Wednesday, March 27, 2019
Keatley v. Teranet: Land Surveys, the Law of the Land and Access to Justice – The Supremes will Have Their Hands Full but will They Have Everything they Need?
An interesting and potentially very important copyright case is about to the heard by the Supreme Court of Canada on appeal from the Ontario Court of Appeal in the case. Here’s the – which is not official but which is concise and useful. Here are a few points to note.
The case concerns copyright in land surveys – which are an essential element in Ontario of proof of land ownership and which are a key component of all real estate transactions. These surveys are required by law and required to be registered on title and the Government of Ontario has privatized key aspects of the land registration system to an entity known as Teranet. The case is focussed on crown copyright and s. 12 of the Copyright Act.
Teranet, which is resisting the payment of additional fees to surveyors beyond that which they were paid originally for doing the survey – has never disputed the notion that copyright subsists in land surveys. Indeed, the two actual parties (Keatley and Teranet) agreed for purposes of this litigation that copyright so subsists, although this crucial issue is far from clear and certainly not obvious.
There are a number of interveners in the case, who are providing valuable and essential input under the relatively new intervention constraints which permit at most a 10-page factum and five minutes of oral argument. Here is a Particularly noteworthy IMHO are the intervener factums of the Attorney General of Canada, Canadian Association of Law Libraries, CANLII and the Federation of Law Societies, and the Centre for Intellectual Property Policy + Prof. Ariel Katz.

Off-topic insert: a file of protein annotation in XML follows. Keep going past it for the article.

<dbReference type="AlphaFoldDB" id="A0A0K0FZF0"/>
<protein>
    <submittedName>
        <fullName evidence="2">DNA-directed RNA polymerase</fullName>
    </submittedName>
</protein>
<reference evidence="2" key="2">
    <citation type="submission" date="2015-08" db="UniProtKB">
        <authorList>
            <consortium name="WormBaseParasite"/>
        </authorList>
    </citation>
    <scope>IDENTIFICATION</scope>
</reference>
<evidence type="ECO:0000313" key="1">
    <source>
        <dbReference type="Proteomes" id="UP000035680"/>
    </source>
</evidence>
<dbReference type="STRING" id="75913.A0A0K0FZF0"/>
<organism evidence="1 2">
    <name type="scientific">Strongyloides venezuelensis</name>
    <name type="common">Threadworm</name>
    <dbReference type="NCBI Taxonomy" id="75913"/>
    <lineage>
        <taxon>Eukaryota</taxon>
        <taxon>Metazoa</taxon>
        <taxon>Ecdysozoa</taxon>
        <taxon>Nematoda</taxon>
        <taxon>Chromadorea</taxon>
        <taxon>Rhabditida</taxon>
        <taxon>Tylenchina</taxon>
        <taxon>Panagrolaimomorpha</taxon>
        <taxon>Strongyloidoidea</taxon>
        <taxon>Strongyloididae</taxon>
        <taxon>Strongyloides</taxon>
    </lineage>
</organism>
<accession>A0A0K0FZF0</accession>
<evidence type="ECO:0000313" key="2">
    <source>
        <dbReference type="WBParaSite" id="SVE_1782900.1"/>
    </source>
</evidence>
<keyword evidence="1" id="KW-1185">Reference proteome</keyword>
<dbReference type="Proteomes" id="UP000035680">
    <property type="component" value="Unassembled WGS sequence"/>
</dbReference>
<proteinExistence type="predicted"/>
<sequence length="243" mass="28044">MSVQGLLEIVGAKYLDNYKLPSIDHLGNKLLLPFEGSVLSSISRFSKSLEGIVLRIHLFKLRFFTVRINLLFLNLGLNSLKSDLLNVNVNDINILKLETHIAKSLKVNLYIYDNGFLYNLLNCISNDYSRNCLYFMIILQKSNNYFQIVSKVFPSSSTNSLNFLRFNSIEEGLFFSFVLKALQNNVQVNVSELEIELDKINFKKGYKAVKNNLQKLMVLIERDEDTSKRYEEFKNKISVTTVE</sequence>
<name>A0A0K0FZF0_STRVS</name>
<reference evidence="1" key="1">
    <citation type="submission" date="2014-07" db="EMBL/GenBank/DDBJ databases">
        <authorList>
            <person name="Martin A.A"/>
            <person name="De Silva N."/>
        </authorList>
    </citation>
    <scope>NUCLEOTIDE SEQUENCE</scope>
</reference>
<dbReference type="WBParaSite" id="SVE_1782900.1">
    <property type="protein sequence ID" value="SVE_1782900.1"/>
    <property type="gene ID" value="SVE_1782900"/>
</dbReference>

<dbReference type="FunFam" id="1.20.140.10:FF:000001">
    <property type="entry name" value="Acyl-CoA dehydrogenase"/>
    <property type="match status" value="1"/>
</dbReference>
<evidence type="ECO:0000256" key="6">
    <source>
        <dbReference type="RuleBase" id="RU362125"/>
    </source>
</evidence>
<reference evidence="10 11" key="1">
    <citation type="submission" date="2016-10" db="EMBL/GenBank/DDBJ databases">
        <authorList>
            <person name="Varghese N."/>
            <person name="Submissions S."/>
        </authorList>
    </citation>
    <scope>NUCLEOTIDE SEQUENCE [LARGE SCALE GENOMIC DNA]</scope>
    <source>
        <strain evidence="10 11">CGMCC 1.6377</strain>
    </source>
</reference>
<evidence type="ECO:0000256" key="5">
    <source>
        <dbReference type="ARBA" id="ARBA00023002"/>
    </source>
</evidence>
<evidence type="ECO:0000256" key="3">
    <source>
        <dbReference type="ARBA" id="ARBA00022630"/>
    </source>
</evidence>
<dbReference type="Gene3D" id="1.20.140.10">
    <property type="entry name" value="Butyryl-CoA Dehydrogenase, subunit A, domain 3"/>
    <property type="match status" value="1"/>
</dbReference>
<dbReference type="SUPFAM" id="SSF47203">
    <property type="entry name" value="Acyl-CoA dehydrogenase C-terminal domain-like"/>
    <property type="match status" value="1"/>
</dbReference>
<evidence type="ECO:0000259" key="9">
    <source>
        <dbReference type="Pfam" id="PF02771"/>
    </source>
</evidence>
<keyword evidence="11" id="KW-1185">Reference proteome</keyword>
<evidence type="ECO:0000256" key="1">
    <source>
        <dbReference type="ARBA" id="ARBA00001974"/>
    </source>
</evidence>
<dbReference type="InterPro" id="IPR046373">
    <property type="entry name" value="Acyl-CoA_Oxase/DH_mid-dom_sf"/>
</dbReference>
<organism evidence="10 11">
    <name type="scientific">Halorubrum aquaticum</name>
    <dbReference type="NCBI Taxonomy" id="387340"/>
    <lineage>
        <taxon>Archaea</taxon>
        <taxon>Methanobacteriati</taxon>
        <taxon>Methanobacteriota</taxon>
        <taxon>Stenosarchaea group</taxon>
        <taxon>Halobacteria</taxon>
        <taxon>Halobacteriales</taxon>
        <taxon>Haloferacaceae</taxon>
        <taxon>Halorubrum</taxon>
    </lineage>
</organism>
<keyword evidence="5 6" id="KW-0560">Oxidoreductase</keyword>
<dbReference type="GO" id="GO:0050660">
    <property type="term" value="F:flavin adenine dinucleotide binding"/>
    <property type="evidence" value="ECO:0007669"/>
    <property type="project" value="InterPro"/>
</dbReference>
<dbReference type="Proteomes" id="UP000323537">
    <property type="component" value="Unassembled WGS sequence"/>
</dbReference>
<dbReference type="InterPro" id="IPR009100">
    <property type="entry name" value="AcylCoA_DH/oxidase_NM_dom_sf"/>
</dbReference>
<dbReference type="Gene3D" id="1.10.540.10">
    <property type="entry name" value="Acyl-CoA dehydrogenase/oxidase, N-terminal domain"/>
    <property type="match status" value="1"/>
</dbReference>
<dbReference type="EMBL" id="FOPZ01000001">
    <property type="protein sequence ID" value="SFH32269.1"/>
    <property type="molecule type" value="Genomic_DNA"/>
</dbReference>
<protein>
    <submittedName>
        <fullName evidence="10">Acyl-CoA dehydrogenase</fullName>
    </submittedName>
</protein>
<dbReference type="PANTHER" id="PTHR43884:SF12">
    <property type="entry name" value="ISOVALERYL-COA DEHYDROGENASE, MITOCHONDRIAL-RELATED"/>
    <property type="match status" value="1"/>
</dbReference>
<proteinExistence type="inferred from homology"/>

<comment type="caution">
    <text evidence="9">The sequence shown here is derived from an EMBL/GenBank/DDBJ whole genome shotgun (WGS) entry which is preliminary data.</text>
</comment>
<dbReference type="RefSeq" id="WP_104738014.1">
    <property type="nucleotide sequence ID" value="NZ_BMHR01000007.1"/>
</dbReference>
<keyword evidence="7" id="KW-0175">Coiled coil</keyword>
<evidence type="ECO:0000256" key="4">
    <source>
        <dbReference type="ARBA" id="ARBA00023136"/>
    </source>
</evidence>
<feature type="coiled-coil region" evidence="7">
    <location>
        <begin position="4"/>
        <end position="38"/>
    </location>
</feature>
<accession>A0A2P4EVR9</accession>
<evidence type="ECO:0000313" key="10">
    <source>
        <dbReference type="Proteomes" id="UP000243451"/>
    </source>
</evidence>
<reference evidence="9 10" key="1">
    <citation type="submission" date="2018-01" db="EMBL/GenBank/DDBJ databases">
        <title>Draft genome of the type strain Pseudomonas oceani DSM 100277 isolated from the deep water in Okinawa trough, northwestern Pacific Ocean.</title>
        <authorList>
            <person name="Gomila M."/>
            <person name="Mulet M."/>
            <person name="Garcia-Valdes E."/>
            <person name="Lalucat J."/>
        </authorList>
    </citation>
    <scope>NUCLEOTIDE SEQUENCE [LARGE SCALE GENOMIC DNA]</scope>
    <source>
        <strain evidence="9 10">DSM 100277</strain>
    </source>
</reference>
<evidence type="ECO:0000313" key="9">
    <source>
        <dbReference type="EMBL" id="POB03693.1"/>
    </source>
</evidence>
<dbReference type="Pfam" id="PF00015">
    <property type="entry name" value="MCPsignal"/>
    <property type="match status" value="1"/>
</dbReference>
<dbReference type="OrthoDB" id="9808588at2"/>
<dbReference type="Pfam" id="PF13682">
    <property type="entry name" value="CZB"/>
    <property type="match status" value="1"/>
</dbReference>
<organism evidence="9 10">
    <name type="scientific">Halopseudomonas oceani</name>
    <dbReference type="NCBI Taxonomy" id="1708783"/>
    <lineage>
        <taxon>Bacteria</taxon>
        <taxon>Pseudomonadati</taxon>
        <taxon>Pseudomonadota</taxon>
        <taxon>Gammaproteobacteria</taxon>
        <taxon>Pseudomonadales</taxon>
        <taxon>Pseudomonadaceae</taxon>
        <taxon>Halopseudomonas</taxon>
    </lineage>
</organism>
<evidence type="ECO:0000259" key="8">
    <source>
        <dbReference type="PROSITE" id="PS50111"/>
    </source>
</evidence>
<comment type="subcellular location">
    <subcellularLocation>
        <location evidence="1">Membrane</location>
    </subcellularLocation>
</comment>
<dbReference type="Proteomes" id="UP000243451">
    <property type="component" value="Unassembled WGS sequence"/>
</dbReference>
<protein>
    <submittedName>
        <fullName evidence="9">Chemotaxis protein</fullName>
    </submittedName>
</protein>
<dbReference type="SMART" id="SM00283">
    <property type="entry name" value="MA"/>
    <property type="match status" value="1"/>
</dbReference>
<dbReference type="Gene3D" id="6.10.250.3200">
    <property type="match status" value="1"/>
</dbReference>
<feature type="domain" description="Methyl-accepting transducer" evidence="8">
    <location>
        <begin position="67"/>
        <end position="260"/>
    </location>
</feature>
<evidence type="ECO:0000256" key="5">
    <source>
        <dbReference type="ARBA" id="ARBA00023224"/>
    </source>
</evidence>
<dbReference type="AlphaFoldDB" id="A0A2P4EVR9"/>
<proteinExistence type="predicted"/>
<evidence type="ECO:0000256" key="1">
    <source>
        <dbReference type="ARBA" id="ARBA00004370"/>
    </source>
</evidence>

Also, of great interest, is that that similar and related issues are pending in the case of , 2018 FCA 222, recently decided in a split decision by the FCA favouring the CSA. This case concerned whether copyright exists and is enforceable with respect to privately developed electrical safety codes that become incorporated by reference into Canadian law. The decision was rendered on December 7, 2018 and CSA predictably quickly sought and has been granted leave to intervene in the Keatley case in the SCC. Surprisingly, however, P.S. Knight, did not even try to seek leave to intervene in Keatley, although it to the SCC. Although the Knight decision has been referred to and the obvious issue of access to justice has been raised in some of the intervener material, the Knight case might have forced this issue to the forefront. Clearly, these two cases will not be heard together – which might have been a possibility and arguably would have been ideal. Moreover, it is entirely possible that leave to appeal won’t even be granted in the Knight case. In any event, it is very likely that, if normal timelines are followed, the Keatley case will be decided long before the Knight case is even heard, assuming that P.S. Knight gets leave to appeal.
In any event, and without involvement of P.S. Knight, the Keatley case will go forward and will be heard on March 29, 2019. The